From where we sit on the opposite side, it felt as if the Gunners had made the unforgiveable mistake of assuming that the ball was going into touch. Between them, Navas and Aguero made us pay a hefty price for this seemingly indolent presumption. City’s goal knocked all the stuffing out of us, just as we’d begun to acquire the sort of swagger that’s been so sorely lacking in top four clashes of late.

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Mercifully Wilshere soon repaired the dent in our confidence with his wonderful equalizer. The chutzpah he demonstrated in selling Clichy a dummy, along with the composure necessary to wait for Hart to commit, before clipping the ball over the keeper with his wrong foot, from such a tight-angle, suggests Jack remains entirely unaffected by all the recent criticism.

Yet where we’ve grown accustomed to the sight of Wilshere sitting on his backside, pleading for restitution, I cannot repeat too often quite how refreshing it is to witness the unflinching determination Sanchez shows, in riding the incessant efforts to thwart his unstinting passion to impose himself.

In one of Özil’s more inept performances to date, the ensuing castigation of our most expensive star wasn’t exactly surprising. Especially when the impressive work-rate of his team mates only highlights Mezut’s languid style and when we are subsequently left enviously watching Fabregas doing exactly the sort of slicing and dicing for Mourinho that’s expected from our man. I can only assume it’s some sort of personal vendetta that’s resulted in the apparent ricket of presenting the title favourites with their principal midfield string puller!


Whether or not Welbeck can do for us what Costa is doing for Chelsea, remains to be seen but with Walcott fast on the mend, I would love to see Mezut prompting all this pace from the middle of the park. Although the gossamer thin depth of the squad, as far as the Gunners’ defensive cover is concerned, remains a massive concern, should the enthralling array of attacking facets in our armoury, begin to fall into place, this holds the promise of a scintillating assault on the Premiership promised land.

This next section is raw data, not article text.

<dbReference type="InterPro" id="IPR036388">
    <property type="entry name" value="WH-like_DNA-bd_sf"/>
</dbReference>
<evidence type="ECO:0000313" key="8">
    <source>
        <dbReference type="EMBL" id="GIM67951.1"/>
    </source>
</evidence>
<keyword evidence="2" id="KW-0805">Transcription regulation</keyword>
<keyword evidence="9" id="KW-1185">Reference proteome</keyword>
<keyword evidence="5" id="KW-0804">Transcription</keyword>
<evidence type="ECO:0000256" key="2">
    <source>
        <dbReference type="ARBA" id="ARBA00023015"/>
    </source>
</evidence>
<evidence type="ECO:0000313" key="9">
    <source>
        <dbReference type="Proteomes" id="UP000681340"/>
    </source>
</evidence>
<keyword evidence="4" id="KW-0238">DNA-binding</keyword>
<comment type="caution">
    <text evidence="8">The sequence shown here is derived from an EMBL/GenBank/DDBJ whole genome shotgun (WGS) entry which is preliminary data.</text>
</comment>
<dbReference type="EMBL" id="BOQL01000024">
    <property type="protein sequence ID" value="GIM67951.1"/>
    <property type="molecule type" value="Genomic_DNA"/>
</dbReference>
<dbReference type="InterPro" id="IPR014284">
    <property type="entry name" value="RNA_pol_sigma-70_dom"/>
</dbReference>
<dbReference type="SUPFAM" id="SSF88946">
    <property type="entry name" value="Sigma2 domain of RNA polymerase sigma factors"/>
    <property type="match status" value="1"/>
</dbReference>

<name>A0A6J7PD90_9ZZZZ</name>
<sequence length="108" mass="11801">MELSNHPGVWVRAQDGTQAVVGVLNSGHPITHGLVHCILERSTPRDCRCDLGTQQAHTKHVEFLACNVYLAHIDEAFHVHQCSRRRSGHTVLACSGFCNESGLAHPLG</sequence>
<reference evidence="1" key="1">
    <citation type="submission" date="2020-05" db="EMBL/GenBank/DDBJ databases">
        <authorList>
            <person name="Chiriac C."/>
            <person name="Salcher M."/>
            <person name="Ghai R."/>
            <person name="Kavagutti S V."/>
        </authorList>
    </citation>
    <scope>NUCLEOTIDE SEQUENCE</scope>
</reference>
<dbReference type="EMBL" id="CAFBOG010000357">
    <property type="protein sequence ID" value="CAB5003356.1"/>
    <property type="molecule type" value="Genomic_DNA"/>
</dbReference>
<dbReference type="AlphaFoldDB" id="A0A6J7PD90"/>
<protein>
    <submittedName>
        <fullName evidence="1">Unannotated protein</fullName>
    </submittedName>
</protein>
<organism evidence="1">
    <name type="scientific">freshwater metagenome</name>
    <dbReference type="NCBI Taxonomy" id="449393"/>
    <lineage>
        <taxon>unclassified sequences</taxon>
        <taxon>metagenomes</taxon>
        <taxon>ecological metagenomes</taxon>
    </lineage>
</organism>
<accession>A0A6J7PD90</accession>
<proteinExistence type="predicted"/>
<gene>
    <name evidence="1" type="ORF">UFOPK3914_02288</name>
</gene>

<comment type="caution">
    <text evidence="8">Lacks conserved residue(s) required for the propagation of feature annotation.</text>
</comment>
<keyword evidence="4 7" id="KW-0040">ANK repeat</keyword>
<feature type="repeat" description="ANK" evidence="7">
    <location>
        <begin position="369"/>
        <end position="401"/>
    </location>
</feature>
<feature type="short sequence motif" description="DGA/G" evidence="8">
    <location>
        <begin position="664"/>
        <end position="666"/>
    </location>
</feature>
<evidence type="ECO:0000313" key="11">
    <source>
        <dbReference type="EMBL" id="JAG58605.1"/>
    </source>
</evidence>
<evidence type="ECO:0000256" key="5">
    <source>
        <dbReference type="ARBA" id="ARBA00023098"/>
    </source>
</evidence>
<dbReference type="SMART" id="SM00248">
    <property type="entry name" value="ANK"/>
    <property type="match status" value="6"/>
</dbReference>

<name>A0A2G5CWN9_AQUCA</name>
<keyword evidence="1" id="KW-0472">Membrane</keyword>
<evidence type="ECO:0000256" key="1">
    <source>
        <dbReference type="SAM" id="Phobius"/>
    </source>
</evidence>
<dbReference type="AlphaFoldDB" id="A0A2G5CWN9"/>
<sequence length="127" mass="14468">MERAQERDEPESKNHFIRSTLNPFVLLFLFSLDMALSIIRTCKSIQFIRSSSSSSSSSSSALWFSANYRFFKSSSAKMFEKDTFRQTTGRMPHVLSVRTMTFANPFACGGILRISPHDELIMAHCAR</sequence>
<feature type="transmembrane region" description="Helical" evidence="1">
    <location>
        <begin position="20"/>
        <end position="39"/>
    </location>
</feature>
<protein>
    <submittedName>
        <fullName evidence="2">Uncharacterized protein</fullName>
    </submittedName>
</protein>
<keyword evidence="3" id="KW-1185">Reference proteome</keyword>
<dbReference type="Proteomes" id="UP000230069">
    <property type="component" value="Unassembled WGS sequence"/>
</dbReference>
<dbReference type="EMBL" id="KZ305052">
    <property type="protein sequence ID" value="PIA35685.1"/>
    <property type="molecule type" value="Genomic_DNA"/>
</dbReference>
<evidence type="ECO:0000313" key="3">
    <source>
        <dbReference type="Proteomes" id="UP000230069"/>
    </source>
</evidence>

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4 comments:

John Evans said...

with all the niggling (and more blatant!) midfield fouls that broke up our flowing

Bollocks. Just blow on a gooner and he'll fall over.

Anonymous said...

Wait til you play City and Foulingdhino hacks your players down every time they go post

Anonymous said...

To stop the gunners passing game hack the player who has the ball. Wenger is too naïve to know the gunners need time and space.Once they don't have these,they are there for the taking.
That's why he will continue to lose the big games. He was lucky not to lose against MC.

Anonymous said...

Free flowing my arse, Arsenal have been ordinary for nearly a decade yet they still have the beautiful game reputation. They're light years behind City in every way hence why they've become their feeder club.